We first encountered structures in Chapter 3, then learned about some of their optional behavior in Chapter 6. In this chapter we'll start to learn about objects in the Common Lisp Object System (CLOS). For now, we'll look at just the ways objects can be used to structure data. Later, in Chapter 14, we'll learn more about CLOS.
When you program with objects you will attempt, in some way, to create a model of some portion of the real world. When you do this, you'll probably notice that some objects are made up of smaller parts. Each part has its own identity; the part is identifiable by itself, separate from any object that it may be a part of. Furthermore, a part may be made from smaller parts. If you drew a picture of the component relationships among all the parts of some complex object, you'd find that they formed a hierarchy. The fully-assembled object will be at the top of the hierarchy (the first level), all of its pieces will be at the second level, all of the pieces that make up the second-level parts will be at the third level, and so on. This hierarchy is a containment hierarchy; each level represents an object, and the next lowest level represents the objects that are parts of the object at the higher level. An object at a higher level contains (or has as parts) some objects at a lower level in the hierarchy, and an object at a lower level is contained by (or is part of) some object at a higher level.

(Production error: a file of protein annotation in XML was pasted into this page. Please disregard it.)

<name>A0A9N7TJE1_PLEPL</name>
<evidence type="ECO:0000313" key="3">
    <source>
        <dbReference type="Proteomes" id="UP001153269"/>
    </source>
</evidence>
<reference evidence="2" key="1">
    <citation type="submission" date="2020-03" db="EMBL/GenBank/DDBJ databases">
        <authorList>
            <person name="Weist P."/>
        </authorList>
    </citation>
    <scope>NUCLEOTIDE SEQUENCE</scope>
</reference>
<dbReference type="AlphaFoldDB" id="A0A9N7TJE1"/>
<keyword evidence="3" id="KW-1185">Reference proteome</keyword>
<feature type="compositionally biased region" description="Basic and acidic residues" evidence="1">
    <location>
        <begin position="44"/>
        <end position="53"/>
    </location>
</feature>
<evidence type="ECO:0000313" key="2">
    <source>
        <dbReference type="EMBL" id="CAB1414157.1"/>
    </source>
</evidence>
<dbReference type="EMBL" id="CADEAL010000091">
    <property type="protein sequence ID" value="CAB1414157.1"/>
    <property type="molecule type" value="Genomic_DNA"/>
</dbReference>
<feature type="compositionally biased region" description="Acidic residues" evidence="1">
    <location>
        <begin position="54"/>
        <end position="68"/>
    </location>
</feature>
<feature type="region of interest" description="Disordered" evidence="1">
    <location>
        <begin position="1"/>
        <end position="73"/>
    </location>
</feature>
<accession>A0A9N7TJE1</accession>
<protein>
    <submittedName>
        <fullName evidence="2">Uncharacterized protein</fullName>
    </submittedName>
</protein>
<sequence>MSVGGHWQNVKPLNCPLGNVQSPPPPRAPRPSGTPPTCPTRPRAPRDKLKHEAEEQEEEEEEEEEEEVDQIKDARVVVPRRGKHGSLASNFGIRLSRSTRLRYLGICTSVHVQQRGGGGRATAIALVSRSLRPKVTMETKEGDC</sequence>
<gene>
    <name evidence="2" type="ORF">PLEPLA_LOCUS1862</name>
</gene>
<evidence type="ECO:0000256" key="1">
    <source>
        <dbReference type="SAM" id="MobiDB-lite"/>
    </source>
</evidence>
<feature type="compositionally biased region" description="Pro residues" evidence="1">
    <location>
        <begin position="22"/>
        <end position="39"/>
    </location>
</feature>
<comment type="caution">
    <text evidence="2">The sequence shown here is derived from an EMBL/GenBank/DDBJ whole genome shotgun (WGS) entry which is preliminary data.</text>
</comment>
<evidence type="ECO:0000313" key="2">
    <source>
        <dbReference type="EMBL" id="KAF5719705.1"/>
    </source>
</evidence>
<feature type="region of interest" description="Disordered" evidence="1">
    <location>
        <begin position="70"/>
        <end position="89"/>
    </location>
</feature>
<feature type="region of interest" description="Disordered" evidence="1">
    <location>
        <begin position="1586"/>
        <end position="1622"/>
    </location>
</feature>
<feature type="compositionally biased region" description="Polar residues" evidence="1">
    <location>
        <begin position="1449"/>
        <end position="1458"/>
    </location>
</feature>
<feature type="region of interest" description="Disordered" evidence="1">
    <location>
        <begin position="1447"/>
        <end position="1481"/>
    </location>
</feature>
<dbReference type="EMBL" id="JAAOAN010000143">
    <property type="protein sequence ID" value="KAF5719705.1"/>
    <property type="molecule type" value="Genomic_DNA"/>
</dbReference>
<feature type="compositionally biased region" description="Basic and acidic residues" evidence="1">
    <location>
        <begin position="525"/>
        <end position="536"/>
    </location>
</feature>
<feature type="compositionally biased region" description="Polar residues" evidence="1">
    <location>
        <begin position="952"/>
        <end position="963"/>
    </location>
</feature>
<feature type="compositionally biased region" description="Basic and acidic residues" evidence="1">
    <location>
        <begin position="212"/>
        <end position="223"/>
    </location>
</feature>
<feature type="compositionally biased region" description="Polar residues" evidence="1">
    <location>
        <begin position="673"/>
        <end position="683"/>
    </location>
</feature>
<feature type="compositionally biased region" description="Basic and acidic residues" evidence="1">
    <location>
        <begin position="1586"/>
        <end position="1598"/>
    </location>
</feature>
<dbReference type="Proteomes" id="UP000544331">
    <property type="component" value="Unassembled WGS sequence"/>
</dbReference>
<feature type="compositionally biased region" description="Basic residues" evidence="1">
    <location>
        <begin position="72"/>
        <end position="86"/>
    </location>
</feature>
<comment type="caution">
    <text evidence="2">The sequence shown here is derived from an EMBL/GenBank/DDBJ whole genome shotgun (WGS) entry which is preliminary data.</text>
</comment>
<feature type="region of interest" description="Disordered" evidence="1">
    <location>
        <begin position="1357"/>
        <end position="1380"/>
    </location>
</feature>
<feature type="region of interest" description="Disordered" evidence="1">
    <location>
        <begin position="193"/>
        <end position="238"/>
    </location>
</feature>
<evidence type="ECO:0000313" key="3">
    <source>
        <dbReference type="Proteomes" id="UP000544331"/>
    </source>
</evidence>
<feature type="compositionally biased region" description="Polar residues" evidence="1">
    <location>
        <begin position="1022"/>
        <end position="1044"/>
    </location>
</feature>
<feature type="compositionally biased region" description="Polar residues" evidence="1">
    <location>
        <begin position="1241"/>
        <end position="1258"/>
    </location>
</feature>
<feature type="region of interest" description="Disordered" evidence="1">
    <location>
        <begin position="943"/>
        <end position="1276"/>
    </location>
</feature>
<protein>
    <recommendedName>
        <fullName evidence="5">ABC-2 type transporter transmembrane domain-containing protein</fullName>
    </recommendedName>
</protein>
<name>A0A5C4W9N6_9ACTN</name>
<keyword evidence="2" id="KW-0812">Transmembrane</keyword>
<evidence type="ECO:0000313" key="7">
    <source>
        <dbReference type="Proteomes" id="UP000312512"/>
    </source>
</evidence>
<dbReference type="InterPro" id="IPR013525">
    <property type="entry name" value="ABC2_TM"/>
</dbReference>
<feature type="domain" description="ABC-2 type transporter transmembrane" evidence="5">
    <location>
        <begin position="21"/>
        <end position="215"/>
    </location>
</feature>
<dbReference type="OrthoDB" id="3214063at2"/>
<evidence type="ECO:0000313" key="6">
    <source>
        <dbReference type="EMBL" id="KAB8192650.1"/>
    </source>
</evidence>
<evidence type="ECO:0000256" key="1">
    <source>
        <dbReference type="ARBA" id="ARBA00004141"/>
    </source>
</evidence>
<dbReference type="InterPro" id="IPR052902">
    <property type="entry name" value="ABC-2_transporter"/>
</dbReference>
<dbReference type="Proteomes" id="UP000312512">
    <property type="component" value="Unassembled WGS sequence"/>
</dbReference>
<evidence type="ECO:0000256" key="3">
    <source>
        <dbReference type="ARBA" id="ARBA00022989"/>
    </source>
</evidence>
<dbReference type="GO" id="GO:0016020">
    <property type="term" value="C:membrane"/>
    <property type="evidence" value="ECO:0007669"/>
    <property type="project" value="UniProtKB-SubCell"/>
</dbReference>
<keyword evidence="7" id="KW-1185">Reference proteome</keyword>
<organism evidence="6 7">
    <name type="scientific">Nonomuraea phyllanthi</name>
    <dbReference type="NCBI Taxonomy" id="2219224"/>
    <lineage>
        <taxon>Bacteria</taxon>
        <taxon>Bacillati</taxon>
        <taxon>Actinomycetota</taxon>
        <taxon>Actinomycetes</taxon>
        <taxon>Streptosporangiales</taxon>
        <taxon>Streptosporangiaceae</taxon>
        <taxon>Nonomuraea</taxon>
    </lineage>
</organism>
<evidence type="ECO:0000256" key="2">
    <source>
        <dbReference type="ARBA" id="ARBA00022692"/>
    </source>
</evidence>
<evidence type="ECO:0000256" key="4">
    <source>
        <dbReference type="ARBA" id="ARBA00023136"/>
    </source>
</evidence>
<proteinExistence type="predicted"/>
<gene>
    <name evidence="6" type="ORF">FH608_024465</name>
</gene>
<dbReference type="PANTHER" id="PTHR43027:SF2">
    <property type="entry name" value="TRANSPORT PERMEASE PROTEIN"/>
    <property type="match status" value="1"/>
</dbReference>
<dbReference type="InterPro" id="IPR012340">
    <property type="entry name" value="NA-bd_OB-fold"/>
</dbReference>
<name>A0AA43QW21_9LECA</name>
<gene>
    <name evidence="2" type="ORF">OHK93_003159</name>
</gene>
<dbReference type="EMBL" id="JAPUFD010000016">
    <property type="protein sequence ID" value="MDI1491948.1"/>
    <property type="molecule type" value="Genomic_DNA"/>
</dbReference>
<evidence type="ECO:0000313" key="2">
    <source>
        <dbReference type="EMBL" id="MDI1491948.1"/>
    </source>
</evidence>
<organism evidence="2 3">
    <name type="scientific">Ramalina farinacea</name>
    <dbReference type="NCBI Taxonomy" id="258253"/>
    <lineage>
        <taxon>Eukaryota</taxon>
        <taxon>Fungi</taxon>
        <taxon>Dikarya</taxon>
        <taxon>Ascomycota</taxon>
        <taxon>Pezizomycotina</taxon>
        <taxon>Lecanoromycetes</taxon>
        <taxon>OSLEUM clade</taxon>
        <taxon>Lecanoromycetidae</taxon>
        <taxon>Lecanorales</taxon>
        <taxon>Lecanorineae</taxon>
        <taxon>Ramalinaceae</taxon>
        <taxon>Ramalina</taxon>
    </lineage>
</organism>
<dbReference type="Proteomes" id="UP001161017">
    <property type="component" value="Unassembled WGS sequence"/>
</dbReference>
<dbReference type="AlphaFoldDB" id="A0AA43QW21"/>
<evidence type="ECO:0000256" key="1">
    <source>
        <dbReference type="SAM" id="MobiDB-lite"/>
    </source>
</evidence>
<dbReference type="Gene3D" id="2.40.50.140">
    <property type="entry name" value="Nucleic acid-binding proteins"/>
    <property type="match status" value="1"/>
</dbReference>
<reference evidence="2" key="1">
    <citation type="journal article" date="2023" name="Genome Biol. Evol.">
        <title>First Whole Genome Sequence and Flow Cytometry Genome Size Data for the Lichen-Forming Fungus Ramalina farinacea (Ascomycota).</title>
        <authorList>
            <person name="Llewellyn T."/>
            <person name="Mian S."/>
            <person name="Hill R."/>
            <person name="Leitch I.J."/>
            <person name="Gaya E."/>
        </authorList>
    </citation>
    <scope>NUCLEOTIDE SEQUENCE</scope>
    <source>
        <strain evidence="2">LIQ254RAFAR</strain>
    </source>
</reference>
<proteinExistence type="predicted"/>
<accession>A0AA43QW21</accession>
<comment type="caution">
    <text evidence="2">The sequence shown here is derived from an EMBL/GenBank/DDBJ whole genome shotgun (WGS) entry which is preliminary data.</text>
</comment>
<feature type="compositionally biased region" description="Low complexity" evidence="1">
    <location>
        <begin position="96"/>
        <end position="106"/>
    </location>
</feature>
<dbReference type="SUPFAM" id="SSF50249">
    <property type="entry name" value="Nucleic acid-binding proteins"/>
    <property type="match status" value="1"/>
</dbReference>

Containment hierarchies are important because they model "has-a" and "is-a-part-of" relationships among objects. These relationships simplify your program's model of the real world by letting you think in terms of relatively small component parts, rather than having to model a single, highly complex object. Modeling by containment also pays off when you can model a similar object in terms of a different combination of components.